In November 2020 the UK Government announced1 a new, much broader regime for the regulation of foreign investment for the protection of national security in the United Kingdom (the UK) under the National Security and Investment Act (the Act).2 The UK government has now confirmed that it expects the regime to come into force on 4 January 2022 and many transactions will trigger mandatory notifications from that date or risk fines and invalid transactions.
Alongside commencement information, the recent guidance publications shed light on what transactions will be caught and how the Secretary of State expects to use the new powers. The updated guidance pages3 answer the following questions:
When Will the Act Come Into Force?
The new regime will commence in its entirety on 4 January 2022.
The Act grants the UK Government a five-year retrospective call-in power for transactions which were not notified, but may give rise to national security concerns. These powers will be applicable for all transactions that took place from 11 November 2020 onwards (the date that the Act was introduced to Parliament). This means that the provisions of the Act should be an active consideration for parties to transactions happening now, whether they are likely to complete before 4 January 2022 and potentially be “called in” retrospectively or whether they may not complete until after commencement and may therefore trigger a mandatory notification.
What Kind of Transactions Will Fall Within the Scope of the Act?
A transaction will be a ‘qualifying acquisition’ regardless of the deal value if it satisfies all of the following.
- The acquisition is of a right or interest in, or in relation to, a qualifying asset (i.e. land, tangible movable property, or intellectual property) or entity (i.e. a company, an LLP, a partnership, an unincorporated association, a trust, or any other body corporate),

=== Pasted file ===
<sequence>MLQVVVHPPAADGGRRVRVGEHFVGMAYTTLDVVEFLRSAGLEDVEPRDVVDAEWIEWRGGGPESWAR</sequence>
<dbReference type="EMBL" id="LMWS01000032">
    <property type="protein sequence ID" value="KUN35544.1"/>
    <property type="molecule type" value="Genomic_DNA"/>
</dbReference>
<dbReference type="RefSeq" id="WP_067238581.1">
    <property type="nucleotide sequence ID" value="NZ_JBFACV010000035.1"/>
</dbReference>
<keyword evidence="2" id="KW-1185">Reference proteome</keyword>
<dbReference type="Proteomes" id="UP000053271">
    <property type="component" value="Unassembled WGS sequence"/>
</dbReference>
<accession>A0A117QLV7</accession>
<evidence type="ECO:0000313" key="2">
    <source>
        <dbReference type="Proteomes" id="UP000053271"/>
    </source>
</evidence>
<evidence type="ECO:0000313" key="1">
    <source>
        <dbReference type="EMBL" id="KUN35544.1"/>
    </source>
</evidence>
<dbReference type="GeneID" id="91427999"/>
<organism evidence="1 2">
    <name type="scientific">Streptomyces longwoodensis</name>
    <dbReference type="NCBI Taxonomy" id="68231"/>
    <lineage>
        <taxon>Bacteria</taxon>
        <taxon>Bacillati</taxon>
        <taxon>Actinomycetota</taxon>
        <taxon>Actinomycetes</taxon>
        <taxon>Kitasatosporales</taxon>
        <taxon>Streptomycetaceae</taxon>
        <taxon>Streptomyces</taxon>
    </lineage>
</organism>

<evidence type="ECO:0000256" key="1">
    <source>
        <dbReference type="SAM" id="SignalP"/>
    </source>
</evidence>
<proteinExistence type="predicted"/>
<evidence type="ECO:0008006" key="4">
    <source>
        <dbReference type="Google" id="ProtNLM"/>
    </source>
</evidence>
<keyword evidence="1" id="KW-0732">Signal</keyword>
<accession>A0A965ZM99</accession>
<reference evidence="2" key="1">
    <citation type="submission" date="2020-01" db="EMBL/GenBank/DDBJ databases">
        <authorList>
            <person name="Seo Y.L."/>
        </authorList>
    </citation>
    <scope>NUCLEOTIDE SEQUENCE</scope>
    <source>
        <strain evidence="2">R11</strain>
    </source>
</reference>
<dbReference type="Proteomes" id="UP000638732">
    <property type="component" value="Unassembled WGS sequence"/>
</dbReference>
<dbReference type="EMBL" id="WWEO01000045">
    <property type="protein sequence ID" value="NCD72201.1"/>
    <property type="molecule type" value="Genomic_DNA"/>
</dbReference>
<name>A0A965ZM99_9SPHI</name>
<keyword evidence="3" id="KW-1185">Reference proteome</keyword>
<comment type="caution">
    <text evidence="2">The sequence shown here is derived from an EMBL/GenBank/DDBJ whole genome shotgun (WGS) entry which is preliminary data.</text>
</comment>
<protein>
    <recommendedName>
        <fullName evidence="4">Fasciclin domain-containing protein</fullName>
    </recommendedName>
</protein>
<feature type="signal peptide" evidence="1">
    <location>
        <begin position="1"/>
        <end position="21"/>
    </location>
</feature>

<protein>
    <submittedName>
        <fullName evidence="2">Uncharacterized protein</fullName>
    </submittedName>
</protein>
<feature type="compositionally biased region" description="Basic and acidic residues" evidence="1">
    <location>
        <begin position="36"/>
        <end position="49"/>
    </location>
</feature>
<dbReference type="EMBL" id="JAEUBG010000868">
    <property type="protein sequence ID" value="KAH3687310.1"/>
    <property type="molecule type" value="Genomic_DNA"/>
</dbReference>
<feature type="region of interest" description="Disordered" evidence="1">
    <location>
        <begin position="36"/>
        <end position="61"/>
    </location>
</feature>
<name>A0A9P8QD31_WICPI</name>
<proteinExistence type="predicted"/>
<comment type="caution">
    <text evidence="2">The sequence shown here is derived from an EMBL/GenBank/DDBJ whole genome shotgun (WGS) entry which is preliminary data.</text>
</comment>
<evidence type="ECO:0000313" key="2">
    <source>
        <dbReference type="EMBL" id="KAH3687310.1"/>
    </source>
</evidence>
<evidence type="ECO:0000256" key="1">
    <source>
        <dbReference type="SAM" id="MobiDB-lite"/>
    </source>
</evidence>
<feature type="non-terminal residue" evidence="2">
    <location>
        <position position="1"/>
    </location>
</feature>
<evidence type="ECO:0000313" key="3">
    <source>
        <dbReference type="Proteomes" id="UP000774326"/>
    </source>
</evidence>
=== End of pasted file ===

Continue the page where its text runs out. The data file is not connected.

- The entity or asset being acquired is from, in, or has a connection to the UK, and
- The level of control being acquired meets one of the defined thresholds (for example, voting rights in a qualifying entity will become more than 25 percent).
An acquisition of a qualifying entity (as opposed to an asset acquisition) triggers a mandatory notification if it relates to any of the 17 stipulated sectors of the UK economy, as follows:
- Advanced Materials
- Advanced Robotics
- Artificial Intelligence
- Civil Nuclear
- Computing Hardware
- Critical Suppliers to Government
- Cryptographic Authentication
- Data Infrastructure
- Military and Dual-Use
- Quantum Technologies
- Satellite and Space Technologies
- Suppliers to the Emergency Services
- Synthetic Biology
Even where no mandatory notification is triggered because the transaction is structured as an asset acquisition or does not directly fall within these sectors, the UK Government may “call in” the transaction if it believes it gives rise to, or may give rise to, a risk to national security. The parties may pre-empt this by voluntarily notifying the authorities of the transaction.
Does it Matter Where the Parties to the Transaction are Located?